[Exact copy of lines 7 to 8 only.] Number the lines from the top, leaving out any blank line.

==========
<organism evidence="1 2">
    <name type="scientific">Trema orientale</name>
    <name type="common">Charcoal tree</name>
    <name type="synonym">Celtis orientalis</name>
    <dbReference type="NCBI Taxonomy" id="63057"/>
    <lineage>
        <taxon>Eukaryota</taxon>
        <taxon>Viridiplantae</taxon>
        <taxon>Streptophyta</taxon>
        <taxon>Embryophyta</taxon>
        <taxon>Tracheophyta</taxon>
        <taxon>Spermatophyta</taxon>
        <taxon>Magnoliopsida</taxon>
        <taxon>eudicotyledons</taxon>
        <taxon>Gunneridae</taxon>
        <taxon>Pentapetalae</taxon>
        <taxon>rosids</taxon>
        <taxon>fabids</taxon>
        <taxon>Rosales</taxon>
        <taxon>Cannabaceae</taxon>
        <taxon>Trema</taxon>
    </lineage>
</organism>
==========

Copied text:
        <taxon>Eukaryota</taxon>
        <taxon>Viridiplantae</taxon>